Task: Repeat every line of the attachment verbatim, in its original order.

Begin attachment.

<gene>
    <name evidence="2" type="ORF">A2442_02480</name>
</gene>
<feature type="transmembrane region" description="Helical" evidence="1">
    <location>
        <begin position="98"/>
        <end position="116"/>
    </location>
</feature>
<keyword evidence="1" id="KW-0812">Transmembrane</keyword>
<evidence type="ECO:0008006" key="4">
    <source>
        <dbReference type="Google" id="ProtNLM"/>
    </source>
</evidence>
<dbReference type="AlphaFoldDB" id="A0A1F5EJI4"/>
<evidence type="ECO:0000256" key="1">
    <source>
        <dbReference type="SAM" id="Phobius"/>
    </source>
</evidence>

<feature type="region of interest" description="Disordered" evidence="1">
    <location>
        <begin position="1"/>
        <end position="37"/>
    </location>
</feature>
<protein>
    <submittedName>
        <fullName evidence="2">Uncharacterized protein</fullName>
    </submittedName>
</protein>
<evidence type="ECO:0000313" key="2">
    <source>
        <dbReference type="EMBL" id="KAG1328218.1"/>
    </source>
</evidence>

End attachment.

<gene>
    <name evidence="2" type="ORF">A2442_02480</name>
</gene>
<feature type="transmembrane region" description="Helical" evidence="1">
    <location>
        <begin position="98"/>
        <end position="116"/>
    </location>
</feature>
<keyword evidence="1" id="KW-0812">Transmembrane</keyword>
<evidence type="ECO:0008006" key="4">
    <source>
        <dbReference type="Google" id="ProtNLM"/>
    </source>
</evidence>
<dbReference type="AlphaFoldDB" id="A0A1F5EJI4"/>
<evidence type="ECO:0000256" key="1">
    <source>
        <dbReference type="SAM" id="Phobius"/>
    </source>
</evidence>

<feature type="region of interest" description="Disordered" evidence="1">
    <location>
        <begin position="1"/>
        <end position="37"/>
    </location>
</feature>
<protein>
    <submittedName>
        <fullName evidence="2">Uncharacterized protein</fullName>
    </submittedName>
</protein>
<evidence type="ECO:0000313" key="2">
    <source>
        <dbReference type="EMBL" id="KAG1328218.1"/>
    </source>
</evidence>